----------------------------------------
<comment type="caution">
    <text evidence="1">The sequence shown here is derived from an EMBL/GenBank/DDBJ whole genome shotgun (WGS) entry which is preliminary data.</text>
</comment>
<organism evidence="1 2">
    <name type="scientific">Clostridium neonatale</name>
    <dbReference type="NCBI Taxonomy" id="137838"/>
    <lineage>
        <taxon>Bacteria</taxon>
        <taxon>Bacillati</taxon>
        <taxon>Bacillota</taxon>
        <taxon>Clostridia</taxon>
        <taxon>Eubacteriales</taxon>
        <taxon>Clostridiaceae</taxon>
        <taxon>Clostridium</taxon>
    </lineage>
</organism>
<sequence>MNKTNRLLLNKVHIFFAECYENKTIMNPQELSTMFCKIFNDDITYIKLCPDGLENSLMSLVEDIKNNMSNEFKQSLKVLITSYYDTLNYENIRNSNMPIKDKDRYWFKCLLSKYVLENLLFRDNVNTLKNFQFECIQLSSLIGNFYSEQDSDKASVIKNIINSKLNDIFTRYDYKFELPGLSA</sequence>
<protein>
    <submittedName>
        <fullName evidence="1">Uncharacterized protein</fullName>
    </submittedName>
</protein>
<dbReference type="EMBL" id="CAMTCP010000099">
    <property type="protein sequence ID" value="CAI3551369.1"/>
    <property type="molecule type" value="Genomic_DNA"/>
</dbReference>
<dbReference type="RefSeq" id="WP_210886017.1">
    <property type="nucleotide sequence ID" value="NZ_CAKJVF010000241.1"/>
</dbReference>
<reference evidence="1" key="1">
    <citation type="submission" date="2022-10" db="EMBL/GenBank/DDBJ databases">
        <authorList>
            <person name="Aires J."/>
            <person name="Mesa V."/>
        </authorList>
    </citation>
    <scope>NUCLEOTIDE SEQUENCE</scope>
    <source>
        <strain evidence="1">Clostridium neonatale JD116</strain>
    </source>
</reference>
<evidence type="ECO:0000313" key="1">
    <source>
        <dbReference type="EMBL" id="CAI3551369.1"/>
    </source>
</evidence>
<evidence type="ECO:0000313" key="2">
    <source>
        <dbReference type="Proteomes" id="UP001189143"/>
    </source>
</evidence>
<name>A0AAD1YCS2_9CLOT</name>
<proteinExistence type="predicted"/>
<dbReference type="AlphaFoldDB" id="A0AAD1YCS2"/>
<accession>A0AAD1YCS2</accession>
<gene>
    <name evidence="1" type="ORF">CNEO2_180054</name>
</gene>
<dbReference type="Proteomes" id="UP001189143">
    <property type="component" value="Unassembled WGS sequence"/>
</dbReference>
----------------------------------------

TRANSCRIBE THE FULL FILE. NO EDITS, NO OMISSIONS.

<comment type="caution">
    <text evidence="1">The sequence shown here is derived from an EMBL/GenBank/DDBJ whole genome shotgun (WGS) entry which is preliminary data.</text>
</comment>
<organism evidence="1 2">
    <name type="scientific">Clostridium neonatale</name>
    <dbReference type="NCBI Taxonomy" id="137838"/>
    <lineage>
        <taxon>Bacteria</taxon>
        <taxon>Bacillati</taxon>
        <taxon>Bacillota</taxon>
        <taxon>Clostridia</taxon>
        <taxon>Eubacteriales</taxon>
        <taxon>Clostridiaceae</taxon>
        <taxon>Clostridium</taxon>
    </lineage>
</organism>
<sequence>MNKTNRLLLNKVHIFFAECYENKTIMNPQELSTMFCKIFNDDITYIKLCPDGLENSLMSLVEDIKNNMSNEFKQSLKVLITSYYDTLNYENIRNSNMPIKDKDRYWFKCLLSKYVLENLLFRDNVNTLKNFQFECIQLSSLIGNFYSEQDSDKASVIKNIINSKLNDIFTRYDYKFELPGLSA</sequence>
<protein>
    <submittedName>
        <fullName evidence="1">Uncharacterized protein</fullName>
    </submittedName>
</protein>
<dbReference type="EMBL" id="CAMTCP010000099">
    <property type="protein sequence ID" value="CAI3551369.1"/>
    <property type="molecule type" value="Genomic_DNA"/>
</dbReference>
<dbReference type="RefSeq" id="WP_210886017.1">
    <property type="nucleotide sequence ID" value="NZ_CAKJVF010000241.1"/>
</dbReference>
<reference evidence="1" key="1">
    <citation type="submission" date="2022-10" db="EMBL/GenBank/DDBJ databases">
        <authorList>
            <person name="Aires J."/>
            <person name="Mesa V."/>
        </authorList>
    </citation>
    <scope>NUCLEOTIDE SEQUENCE</scope>
    <source>
        <strain evidence="1">Clostridium neonatale JD116</strain>
    </source>
</reference>
<evidence type="ECO:0000313" key="1">
    <source>
        <dbReference type="EMBL" id="CAI3551369.1"/>
    </source>
</evidence>
<evidence type="ECO:0000313" key="2">
    <source>
        <dbReference type="Proteomes" id="UP001189143"/>
    </source>
</evidence>
<name>A0AAD1YCS2_9CLOT</name>
<proteinExistence type="predicted"/>
<dbReference type="AlphaFoldDB" id="A0AAD1YCS2"/>
<accession>A0AAD1YCS2</accession>
<gene>
    <name evidence="1" type="ORF">CNEO2_180054</name>
</gene>
<dbReference type="Proteomes" id="UP001189143">
    <property type="component" value="Unassembled WGS sequence"/>
</dbReference>